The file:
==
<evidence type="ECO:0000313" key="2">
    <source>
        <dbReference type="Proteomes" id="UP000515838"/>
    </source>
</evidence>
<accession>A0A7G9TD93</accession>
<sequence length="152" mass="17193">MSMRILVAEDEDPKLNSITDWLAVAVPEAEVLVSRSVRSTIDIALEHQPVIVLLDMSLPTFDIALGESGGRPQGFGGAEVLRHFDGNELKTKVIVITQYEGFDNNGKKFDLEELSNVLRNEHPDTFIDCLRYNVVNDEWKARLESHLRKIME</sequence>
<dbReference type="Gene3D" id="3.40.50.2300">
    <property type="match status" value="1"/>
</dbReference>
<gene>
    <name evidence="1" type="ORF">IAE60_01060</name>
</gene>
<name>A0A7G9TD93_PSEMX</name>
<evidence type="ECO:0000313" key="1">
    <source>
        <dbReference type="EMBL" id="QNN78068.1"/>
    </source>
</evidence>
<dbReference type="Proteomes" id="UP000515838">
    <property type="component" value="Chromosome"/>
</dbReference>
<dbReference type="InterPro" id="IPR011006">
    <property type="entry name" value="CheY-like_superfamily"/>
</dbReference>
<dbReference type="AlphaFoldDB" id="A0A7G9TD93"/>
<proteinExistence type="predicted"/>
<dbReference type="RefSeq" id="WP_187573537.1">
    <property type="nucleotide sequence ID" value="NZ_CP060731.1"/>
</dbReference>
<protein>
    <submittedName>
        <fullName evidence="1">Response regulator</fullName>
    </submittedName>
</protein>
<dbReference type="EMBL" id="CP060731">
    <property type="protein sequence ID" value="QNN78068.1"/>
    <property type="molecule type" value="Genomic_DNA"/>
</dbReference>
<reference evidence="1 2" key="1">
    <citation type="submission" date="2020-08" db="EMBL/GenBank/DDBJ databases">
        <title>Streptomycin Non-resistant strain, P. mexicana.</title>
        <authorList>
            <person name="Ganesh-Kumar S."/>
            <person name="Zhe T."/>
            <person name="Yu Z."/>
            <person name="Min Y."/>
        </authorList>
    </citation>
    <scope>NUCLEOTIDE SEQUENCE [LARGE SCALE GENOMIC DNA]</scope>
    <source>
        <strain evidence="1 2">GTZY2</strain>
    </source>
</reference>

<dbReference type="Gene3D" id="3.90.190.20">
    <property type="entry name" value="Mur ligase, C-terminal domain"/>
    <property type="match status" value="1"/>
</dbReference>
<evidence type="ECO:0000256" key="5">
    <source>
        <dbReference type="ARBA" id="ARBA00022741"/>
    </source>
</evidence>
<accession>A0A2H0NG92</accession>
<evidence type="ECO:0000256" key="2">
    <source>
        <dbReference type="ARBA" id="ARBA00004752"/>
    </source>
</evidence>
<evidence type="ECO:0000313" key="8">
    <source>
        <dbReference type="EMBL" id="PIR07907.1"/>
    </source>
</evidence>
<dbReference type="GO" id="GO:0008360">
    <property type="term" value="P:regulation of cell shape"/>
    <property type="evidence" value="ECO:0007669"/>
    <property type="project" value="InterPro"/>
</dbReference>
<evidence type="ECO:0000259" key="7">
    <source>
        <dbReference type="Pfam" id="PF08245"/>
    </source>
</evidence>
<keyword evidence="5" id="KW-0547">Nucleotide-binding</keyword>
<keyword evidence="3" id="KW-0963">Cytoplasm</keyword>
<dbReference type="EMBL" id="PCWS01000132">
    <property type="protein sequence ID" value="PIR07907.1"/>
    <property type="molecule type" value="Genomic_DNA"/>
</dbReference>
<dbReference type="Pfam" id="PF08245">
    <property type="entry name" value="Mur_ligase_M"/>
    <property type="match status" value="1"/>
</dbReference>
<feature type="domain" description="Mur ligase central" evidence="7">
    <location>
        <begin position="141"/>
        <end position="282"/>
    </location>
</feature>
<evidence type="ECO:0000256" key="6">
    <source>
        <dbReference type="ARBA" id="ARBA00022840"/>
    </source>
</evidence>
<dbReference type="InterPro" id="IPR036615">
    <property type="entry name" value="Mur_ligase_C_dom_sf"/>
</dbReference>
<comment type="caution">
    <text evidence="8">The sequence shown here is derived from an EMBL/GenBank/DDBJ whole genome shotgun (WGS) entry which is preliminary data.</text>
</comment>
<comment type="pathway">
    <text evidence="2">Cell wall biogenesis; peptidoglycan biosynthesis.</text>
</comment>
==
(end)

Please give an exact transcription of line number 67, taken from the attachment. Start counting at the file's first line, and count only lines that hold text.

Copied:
        <dbReference type="ARBA" id="ARBA00004752"/>